Head injury common among children in sports


By the age of 13, Riley Shore had put together a combination of agility, athleticism and balance to navigate her way around a 4-inch wide beam like it was a wide-open dance floor.

But in one moment, it disappeared.

For weeks after a fall during gymnastics practice, she showed up at a doctor’s office with one seemingly impossible goal: putting one foot in front of the other to simply walk in a straight line.

“I was in kindergarten again,” she said.

Like 250,000 of her peers in a 2009 Centers for Disease Control report, Shore had suffered a concussion through a sport or recreational activity. From 2001-09, the CDC found that emergency room visits for such injuries rose 57 percent among children under the age of 19.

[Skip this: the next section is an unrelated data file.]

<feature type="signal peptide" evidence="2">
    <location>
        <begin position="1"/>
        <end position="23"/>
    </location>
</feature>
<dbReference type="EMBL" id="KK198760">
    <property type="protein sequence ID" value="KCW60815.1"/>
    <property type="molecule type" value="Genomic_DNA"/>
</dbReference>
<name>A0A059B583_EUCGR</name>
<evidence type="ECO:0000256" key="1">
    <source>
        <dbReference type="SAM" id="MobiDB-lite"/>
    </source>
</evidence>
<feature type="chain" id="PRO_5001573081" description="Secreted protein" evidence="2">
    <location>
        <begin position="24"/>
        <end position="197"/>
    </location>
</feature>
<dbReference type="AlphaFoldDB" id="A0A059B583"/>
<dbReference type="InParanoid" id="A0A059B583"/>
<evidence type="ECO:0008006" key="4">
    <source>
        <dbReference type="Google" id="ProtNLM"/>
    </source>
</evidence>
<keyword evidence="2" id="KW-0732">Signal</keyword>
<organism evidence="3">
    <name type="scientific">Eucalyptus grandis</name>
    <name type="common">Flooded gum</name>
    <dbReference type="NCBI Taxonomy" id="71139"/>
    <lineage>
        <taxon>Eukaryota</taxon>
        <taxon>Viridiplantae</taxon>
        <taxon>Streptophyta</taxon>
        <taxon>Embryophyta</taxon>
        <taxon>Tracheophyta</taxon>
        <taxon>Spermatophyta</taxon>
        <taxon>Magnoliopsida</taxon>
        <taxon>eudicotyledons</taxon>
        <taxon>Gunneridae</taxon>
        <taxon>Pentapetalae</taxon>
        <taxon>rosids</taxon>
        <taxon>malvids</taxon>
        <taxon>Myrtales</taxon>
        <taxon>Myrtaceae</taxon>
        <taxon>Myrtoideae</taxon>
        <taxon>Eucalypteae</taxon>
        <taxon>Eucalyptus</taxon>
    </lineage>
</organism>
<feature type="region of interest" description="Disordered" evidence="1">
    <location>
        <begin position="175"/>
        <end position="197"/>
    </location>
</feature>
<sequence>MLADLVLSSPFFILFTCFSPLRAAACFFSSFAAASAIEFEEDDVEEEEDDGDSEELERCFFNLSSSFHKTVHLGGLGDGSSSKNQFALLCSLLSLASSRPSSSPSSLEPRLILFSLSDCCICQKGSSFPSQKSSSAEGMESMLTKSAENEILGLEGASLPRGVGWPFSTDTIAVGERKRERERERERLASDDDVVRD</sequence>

An accomplished gymnast, reduced to trying to regain the simplest of motor skills. That was life for Riley two years ago after her third and most devastating concussion. For the now 16-year-old junior at Reynolds High School, doctors are still investigating a possible link to the daily migraines she began suffering this spring.

Her first concussion came at either 12 or 13, and there have been two or three more. She and her mother, Gina Shore, settled on the number three. They all seem to run together, they said.

The first was a blur, as they always seem to be, when she missed on a back handspring.